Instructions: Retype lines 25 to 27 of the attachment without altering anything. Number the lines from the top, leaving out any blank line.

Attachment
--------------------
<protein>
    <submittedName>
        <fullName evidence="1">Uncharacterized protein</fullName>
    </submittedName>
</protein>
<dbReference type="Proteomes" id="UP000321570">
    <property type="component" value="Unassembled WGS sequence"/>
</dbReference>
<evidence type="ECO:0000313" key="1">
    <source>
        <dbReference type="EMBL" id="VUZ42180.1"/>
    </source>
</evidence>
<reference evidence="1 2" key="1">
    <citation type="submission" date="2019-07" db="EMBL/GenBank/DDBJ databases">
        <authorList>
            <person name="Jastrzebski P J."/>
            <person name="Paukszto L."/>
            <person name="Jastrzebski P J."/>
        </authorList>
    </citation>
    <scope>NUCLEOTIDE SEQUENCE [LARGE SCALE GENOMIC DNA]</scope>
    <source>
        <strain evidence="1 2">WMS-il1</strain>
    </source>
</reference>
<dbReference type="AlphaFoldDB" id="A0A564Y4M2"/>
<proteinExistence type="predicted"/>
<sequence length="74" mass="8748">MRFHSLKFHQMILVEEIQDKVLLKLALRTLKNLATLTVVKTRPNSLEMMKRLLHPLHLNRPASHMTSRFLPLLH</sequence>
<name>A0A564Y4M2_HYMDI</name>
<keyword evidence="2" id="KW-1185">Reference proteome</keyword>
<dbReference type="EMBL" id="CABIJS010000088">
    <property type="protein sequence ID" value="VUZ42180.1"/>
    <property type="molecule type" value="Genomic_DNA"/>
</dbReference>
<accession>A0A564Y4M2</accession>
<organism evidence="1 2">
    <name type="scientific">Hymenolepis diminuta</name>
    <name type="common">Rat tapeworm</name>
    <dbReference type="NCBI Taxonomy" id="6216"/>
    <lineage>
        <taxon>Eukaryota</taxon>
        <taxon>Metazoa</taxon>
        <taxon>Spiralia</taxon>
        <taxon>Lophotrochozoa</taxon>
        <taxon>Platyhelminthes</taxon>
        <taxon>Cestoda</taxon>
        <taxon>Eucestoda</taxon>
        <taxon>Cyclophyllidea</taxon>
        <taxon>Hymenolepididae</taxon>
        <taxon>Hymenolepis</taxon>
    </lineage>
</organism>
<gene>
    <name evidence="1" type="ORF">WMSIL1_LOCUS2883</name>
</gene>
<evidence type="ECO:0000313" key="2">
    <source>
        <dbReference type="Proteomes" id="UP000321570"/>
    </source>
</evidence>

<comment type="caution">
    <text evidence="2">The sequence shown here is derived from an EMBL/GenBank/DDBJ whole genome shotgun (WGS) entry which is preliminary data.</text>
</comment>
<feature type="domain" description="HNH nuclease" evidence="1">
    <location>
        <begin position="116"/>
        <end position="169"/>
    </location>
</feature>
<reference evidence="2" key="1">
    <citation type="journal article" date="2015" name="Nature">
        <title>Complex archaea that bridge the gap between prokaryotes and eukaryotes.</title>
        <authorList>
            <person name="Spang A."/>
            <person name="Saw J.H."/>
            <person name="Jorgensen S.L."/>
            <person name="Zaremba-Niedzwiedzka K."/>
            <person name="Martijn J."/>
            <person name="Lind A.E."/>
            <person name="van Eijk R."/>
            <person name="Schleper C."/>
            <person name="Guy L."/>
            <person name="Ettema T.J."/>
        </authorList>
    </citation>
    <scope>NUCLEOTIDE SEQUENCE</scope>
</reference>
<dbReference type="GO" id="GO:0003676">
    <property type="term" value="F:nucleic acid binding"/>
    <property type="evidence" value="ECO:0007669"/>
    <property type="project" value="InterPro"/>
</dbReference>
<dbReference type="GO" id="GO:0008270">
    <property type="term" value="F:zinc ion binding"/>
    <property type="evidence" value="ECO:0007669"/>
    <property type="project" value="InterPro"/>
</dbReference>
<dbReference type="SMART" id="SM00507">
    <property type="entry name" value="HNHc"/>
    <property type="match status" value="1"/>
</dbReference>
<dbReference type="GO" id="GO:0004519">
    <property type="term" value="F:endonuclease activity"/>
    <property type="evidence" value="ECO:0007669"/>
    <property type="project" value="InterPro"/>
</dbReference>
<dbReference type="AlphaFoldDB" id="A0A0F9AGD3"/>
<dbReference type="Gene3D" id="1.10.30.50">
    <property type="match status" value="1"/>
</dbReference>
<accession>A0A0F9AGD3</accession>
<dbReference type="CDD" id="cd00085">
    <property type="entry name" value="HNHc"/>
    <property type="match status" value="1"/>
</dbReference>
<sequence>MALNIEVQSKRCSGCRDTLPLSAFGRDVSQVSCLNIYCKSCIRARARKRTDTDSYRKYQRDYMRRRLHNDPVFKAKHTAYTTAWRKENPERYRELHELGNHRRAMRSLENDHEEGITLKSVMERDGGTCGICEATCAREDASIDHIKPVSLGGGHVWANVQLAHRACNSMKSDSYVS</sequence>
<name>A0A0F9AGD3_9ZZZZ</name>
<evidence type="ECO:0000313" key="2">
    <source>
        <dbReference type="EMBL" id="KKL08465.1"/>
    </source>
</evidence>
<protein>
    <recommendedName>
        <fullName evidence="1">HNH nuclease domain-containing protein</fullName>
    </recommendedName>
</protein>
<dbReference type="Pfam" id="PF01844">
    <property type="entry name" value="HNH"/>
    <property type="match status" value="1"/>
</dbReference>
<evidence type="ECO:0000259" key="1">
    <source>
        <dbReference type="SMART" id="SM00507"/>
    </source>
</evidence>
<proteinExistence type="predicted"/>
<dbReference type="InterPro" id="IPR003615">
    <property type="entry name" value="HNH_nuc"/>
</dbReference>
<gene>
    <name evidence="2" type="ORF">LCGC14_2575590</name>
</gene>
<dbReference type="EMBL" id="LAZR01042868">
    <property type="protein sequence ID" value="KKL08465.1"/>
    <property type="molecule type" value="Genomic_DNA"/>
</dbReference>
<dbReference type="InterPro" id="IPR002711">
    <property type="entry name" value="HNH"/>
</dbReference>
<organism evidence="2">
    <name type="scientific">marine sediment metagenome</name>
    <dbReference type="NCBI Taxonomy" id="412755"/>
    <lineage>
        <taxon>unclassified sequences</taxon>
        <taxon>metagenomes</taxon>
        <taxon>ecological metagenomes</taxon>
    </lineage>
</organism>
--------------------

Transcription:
    </source>
</reference>
<dbReference type="AlphaFoldDB" id="A0A564Y4M2"/>